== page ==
Dead Documentation Belongs in the Trash
Documentation is an endless work in progress.
For those who are good at writing and updating their documents, this isn’t exactly a problem. After all, you just have to keep improving it using the suggestions or ideas you get from your team or end-users.
Remember that your documentation only serves its purpose when it’s accurate and up-to-date. If it is only one of those things, that’s not enough.
For example, your documentation might be pristine, but written for the product’s older version, which renders it useless to new software users trying to find a solution.
At the same time, if you frequently update the information, but still have incorrect data floating around, does it help anyone?
A thing you can pay attention to is your customer’s feedback.
They’re the ones who use your documentation to solve a problem. When your end-users comment on your docs in need of more information, it’s a telltale sign you need to update it and add the missing data.
If you don’t keep agile practices in mind when writing documentation, you’ll find it difficult to update it, especially if you’ve just written huge chunks of text and have similar data repeating time and time again. So, keep future updates in mind when creating code.
This means, for example, not writing as many comments. Robert C. Martin explains that code constantly moves and shifts, but that comments often can’t follow, meaning you’re left with an out-of-place, redundant, confusing comment.
Martin explains that writers often over-explain in the code itself instead of letting the code do all the talking. He also gives a great example of a good vs. bad comment.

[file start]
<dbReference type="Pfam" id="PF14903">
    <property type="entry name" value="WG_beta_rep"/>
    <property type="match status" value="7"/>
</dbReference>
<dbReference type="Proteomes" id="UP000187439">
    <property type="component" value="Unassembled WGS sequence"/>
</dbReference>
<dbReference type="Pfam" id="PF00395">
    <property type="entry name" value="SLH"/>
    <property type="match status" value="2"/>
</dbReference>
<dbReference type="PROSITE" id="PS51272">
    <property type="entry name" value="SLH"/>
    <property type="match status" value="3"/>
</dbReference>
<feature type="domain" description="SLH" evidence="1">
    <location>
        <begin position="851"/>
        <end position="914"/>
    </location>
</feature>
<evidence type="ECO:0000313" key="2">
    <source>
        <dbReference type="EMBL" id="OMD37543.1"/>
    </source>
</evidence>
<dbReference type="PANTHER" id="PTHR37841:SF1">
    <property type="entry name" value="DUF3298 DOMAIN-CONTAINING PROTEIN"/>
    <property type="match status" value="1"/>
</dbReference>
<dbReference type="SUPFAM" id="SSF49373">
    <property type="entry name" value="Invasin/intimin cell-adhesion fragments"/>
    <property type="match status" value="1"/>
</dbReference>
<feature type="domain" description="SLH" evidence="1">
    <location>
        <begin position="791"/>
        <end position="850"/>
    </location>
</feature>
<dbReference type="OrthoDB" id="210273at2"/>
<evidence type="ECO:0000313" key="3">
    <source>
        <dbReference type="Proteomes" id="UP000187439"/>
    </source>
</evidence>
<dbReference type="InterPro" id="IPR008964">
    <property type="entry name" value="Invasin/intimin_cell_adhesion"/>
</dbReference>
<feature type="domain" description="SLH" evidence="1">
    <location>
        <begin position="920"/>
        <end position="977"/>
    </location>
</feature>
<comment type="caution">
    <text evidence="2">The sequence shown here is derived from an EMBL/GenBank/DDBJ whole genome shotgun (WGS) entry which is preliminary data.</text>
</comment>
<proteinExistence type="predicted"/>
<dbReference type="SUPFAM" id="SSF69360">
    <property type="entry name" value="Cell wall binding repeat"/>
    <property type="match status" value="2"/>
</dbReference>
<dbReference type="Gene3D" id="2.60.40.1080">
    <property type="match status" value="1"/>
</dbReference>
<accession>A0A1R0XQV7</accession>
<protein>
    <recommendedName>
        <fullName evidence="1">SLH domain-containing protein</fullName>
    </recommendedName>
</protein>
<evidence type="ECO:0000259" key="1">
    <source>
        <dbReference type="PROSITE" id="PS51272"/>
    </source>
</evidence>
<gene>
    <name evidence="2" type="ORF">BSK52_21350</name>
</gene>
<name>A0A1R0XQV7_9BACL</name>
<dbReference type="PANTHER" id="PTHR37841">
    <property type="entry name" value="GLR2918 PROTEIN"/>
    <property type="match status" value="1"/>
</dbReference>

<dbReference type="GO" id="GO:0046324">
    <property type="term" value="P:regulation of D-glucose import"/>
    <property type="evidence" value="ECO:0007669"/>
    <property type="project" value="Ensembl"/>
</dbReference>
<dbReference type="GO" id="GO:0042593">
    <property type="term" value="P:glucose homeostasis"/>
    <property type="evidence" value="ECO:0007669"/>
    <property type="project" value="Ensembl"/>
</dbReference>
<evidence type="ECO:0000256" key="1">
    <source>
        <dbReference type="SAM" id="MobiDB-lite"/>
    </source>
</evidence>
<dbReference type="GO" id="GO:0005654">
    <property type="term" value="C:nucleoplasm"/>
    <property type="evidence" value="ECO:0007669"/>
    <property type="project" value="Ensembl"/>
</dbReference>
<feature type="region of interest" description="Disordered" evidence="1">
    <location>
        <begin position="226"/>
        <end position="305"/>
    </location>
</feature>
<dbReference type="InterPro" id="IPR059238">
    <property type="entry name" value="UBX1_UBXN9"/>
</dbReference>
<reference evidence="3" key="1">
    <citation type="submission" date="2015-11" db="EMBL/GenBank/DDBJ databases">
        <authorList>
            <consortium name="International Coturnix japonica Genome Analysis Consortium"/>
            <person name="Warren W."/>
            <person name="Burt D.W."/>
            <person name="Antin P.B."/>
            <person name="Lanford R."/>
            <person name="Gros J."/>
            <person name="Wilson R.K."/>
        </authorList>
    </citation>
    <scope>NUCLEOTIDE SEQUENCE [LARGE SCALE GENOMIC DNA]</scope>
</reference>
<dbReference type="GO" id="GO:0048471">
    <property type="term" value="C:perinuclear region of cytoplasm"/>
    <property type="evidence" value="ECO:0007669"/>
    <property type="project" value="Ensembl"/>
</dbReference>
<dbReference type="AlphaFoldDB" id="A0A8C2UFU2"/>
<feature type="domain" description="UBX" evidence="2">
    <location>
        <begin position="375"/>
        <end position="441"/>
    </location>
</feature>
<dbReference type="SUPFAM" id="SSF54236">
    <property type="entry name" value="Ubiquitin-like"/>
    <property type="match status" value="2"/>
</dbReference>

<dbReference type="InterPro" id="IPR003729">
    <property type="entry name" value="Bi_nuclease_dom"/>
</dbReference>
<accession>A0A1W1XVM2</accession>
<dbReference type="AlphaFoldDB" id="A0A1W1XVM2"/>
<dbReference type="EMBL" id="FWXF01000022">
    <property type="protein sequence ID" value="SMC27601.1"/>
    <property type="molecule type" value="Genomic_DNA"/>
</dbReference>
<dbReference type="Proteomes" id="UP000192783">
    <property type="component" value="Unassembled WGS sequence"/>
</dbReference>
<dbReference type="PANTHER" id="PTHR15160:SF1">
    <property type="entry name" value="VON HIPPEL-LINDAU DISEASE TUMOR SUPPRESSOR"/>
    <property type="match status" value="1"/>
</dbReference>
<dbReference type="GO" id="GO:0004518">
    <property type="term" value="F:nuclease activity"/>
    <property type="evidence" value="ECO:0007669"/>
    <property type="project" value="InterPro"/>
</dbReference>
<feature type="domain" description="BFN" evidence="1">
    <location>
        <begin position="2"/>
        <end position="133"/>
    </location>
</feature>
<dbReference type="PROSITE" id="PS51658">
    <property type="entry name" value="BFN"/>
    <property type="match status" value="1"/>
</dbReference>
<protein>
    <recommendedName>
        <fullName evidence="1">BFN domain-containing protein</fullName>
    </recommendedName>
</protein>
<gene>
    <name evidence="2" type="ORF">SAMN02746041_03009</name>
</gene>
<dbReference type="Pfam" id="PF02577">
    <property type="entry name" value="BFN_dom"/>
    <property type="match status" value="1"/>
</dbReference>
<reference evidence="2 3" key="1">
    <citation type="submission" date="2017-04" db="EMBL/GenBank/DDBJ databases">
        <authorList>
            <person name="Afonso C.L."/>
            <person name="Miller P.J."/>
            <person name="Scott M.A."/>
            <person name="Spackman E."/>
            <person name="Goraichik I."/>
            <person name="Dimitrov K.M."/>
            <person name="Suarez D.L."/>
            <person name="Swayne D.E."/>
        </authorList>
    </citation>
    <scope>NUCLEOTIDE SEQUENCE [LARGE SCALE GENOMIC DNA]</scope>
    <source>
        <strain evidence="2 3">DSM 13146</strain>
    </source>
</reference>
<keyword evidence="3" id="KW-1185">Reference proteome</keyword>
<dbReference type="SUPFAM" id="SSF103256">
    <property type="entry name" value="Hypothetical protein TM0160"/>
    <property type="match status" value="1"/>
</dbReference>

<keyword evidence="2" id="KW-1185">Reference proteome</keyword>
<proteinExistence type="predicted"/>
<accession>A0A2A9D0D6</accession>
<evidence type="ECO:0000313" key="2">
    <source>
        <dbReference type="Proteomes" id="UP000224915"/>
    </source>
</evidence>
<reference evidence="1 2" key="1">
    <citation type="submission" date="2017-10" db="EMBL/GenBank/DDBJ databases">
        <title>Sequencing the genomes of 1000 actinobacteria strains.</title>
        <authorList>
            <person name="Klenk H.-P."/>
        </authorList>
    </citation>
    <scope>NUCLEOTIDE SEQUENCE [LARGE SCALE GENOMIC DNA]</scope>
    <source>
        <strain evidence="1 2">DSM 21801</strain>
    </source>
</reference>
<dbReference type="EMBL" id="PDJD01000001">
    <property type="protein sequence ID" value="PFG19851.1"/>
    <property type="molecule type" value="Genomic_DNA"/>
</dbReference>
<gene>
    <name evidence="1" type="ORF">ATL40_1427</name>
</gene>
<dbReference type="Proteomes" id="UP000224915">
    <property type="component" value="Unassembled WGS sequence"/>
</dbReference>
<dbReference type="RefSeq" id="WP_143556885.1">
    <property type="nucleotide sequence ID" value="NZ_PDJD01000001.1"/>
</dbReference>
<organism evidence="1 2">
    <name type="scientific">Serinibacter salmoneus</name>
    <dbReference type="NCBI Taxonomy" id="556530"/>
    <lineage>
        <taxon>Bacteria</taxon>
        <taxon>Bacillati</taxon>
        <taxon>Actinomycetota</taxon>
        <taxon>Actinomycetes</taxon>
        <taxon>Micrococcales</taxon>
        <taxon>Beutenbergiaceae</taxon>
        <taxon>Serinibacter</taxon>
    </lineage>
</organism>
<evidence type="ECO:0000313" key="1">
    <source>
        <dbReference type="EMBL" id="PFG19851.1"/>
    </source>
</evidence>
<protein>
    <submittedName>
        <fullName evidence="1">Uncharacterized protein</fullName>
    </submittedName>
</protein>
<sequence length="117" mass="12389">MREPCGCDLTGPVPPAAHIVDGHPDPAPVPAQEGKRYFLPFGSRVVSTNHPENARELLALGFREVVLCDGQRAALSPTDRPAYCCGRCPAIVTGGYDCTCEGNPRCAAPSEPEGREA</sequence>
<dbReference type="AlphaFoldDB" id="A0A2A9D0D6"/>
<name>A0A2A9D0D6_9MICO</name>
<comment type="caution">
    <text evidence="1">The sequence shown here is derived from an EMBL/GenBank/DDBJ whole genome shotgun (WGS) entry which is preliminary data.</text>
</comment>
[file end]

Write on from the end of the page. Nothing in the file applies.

Martin also advises not to write comments that could become pointless. If you do write such a comment, you already know you’re going to have to update it or delete it later on, so why do it?
When you think your code no longer serves its original purpose or that there might be too much outdated information to update on time, simply delete it. Don’t be afraid of deleting something that could cause more harm than good to your end-users.
After all, as Martin puts it, outdated comments become “floating islands of irrelevance and misdirection” in the code that is supposed to be helpful.
Your code documentation needs to be useful to end-users.
A great way to make it useful to your team as well is if you let them review and access your code. You’re also helping yourself that way, as you’ll get feedback that will help you improve the code.
Great documentation comes from a great strategy geared towards helping the end-users. With that in mind, follow the best practices outlined in this article and create impeccable code documentation that will help users and teammates alike!